AT&T Pure Review

by Reads (20,408)

Overview

  • Pros

  • Slim design
  • Decent screen
  • Loads of useful and fun apps
  • Cons

    • No D-pad or trackball
    • No hardware keyboard
    • Processor not impressive

The AT&T Pure is this carrier’s version of the HTC Touch Diamond2 — one of the premier touchscreen-oriented Windows phones on the market today.

It will have a high-resolution touchscreen, mobile broadband, Wi-Fi, GPS, and the very latest version of Microsoft’s operating system for smartphones.

The AT&T Pure has just launched at $150 with a two-year service contract of at least $70 per month, and a $50 mail-in rebate.

DESIGN & BUILD
The Pure has a simple tablet shape that’s centered around its 3.2-inch WVGA touchscreen. It’s a relatively small device that’s long and thin.

AT&T PureIt’s that thin shape that makes it easy to use with one hand; holding it in your palm while tapping on items on the screen is a breeze.

And at just 4.25 inches tall, 2.1 inches wide, 0.5 inches thick, and 4.15 ounces, it rides well in a pocket.

Display
The Pure has a larger screen than the original HTC Touch Diamond, but it’s not as big as the one that will be on the AT&T Tilt 2, a similar Windows phone with a built-in keyboard coming later this month. I think bigger screens are always better, but the Pure’s is a good size.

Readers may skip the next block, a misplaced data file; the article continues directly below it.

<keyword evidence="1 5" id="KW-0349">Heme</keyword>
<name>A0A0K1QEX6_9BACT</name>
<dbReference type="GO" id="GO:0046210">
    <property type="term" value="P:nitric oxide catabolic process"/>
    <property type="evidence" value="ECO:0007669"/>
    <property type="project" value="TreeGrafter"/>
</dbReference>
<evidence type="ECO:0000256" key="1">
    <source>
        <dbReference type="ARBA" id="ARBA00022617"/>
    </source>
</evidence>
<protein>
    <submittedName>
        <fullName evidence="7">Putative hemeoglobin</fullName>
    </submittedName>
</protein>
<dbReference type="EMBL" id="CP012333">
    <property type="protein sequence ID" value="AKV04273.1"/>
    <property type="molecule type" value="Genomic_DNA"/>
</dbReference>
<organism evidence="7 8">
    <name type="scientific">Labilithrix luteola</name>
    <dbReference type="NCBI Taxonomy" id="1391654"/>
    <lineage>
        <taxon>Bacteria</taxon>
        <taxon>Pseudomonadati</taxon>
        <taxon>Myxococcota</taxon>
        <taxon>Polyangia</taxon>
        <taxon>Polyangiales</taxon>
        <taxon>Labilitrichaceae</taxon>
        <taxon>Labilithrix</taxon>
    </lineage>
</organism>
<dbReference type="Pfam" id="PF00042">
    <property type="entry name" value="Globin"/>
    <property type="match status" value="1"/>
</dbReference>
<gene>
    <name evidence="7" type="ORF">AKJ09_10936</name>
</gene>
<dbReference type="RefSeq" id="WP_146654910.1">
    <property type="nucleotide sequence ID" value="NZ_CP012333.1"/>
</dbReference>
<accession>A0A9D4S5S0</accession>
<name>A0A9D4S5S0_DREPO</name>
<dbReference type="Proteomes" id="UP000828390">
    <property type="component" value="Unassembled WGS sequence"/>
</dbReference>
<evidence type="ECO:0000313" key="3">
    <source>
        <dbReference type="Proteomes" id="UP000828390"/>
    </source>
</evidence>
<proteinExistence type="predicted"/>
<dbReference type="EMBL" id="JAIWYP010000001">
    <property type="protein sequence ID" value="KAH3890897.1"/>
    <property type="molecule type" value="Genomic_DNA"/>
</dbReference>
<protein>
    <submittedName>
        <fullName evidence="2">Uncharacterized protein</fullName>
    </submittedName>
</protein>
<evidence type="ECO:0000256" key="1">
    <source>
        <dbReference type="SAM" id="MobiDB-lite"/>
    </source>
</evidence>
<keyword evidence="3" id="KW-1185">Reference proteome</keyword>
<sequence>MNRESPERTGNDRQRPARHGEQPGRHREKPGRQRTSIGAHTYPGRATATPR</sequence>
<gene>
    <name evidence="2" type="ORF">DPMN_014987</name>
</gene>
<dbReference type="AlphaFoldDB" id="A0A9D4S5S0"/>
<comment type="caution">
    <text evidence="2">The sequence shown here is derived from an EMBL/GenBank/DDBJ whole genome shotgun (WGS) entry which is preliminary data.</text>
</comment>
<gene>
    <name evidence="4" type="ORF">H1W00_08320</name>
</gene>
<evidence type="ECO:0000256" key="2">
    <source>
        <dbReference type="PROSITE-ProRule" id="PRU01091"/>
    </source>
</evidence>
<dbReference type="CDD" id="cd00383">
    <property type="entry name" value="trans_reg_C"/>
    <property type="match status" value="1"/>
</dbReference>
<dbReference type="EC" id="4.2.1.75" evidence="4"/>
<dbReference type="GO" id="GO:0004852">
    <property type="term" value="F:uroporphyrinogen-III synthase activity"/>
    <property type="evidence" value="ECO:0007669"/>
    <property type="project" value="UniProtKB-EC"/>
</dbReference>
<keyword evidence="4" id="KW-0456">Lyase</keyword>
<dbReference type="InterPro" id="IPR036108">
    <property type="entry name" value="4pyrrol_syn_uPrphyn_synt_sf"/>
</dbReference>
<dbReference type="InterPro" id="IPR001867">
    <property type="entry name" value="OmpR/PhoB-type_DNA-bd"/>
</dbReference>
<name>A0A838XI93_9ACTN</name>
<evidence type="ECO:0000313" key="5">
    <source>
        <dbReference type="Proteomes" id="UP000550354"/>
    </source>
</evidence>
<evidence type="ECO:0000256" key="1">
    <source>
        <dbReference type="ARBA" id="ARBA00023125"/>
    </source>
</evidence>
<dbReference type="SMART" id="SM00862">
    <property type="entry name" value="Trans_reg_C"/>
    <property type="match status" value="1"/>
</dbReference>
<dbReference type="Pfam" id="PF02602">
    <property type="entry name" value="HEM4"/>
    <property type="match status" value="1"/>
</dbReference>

One of Microsoft’s goals is to make devices running Windows Mobile 6.5 easier to use with a fingertip, rather than a stylus. The device’s screen has to participate in this, though. The Pure does so fairly well — it’s not so small that screen elements are tiny, and it reacts well to finger touches. It’s not a capacitive screen, though, and you can use a regular stylus on it.

That’s important, because while Microsoft has made a lot of progress on it goal, there are still times you’re going to need to pull out the stylus.

Keyboard
This model doesn’t have a hardware keyboard, so you need to depend on its on-screen one for text input. This has a new design for the latest version of Windows Mobile. This is a significant improvement over Microsoft’s old one, but is similar to the keyboard HTC has been using for some time.

It has versions for both portrait and landscape modes, and as usually happens the landscape version has larger buttons that are easier to type on. The portrait mode is decent, if a bit cramped.

Buttons, Etc.
Because this model is so focused on its screen, it has a fairly minimal set of other controls.

On the front are the Call and Disconnect buttons, a Back Button, and the new Start button, which opens the Start menu. On the left side are the Volume Up and Down buttons, and there’s a Power button on the top.

Underneath the display is the Zoom bar, which lets you easily control how you see things on the screen. It can enlarge or reduce the size of the text in most applications, and in the web browsers it zooms and and out on pages.

There is no directional pad or trackball, which is something I’m not thrilled about. The on-screen keyboard has directional buttons on it, which help a bit.


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